These phrases describe the nature and degree of the hazard posed by the chemical. All hazard statements should be included on the label for a substance/mixture possessing more than one hazard. Example of a hazard statement: “Heating may cause an explosion.”
• Precautionary Statement
These statements must relate to the GHS pictogram and further describe measures that should be taken to minimize or prevent risks associated with the hazard. The number of precautionary statements should be kept to a maximum of six. Example: “Keep away from heat/sparks/open flames/hot surfaces – no smoking” in relation to a pictogram that shows Explosive Danger and a Hazard Statement such as “Heating may cause an explosion.”
• Supplier Information
Each chemical container, including secondary packaging such as crates and master cases, must include a GHS label printed with the Supplier Information. This must include the name, address, and telephone number of the manufacturer or supplier of the product.
• Supplementary Information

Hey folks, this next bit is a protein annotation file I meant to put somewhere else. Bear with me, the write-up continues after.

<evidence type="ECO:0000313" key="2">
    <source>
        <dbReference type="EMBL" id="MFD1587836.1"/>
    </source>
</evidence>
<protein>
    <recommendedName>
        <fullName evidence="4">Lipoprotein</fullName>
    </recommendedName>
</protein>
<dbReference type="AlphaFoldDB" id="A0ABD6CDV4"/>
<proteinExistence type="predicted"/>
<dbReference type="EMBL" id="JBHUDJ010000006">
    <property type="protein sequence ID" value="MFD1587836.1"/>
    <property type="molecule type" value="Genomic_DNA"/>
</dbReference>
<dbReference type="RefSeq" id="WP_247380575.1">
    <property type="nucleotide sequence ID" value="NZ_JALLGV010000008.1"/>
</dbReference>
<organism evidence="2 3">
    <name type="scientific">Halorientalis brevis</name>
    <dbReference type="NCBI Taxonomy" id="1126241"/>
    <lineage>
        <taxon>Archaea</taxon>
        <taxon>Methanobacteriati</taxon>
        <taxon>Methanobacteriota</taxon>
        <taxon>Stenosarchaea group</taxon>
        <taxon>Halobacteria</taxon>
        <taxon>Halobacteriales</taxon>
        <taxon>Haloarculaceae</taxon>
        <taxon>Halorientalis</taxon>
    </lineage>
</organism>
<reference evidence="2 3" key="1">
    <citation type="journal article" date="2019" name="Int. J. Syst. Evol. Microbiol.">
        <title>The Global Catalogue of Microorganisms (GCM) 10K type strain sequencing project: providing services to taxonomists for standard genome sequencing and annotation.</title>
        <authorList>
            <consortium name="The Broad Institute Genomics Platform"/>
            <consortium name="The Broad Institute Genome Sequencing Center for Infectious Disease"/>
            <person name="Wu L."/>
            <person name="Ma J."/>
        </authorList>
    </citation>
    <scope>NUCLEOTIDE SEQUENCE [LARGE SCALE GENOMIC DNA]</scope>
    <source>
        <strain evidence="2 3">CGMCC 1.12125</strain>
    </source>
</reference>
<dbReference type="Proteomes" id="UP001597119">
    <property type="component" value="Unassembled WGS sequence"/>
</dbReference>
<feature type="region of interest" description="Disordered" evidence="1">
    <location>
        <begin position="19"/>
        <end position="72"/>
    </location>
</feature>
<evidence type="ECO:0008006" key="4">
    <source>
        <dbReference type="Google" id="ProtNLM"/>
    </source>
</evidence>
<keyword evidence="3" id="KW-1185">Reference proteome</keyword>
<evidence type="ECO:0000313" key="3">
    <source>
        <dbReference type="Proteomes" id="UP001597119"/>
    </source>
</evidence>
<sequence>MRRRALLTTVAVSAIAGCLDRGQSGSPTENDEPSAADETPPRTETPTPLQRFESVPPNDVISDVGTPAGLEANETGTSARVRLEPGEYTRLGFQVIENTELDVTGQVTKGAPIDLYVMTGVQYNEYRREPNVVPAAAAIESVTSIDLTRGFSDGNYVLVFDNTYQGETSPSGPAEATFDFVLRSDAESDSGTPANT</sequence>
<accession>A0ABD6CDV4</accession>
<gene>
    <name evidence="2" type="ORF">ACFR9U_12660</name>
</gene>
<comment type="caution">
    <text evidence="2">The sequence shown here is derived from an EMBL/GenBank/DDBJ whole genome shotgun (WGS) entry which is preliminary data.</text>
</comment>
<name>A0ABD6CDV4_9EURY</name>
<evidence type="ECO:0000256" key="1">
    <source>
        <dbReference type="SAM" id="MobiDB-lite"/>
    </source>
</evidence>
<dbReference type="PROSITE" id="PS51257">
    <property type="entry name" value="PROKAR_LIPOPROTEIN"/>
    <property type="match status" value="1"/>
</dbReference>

Additional product information volunteered by the manufacturer, supplier, or other responsible parties. It is acceptable for the manufacturer to make a statement that is not harmonized with the GHS standards. However, the statement must not conflict with GHS standards.
Label Size Requirements
Most countries do not require minimum label sizes for GHS labels; however, they stipulate that GHS labels are easily readable. In the European Union, label minimums are outlined, depending on the capacity of the container. Within the European Union, the proper minimum label dimensions based on container size are depicted on the chart below:
Printing GHS Labels In-House
The variety of GHS label formats and size configurations has made the prospect of printing labels in-house, tailored for each chemical product, attractive to many chemical manufacturers. There are a couple of options for printing GHS labels as part of an in-house packaging process: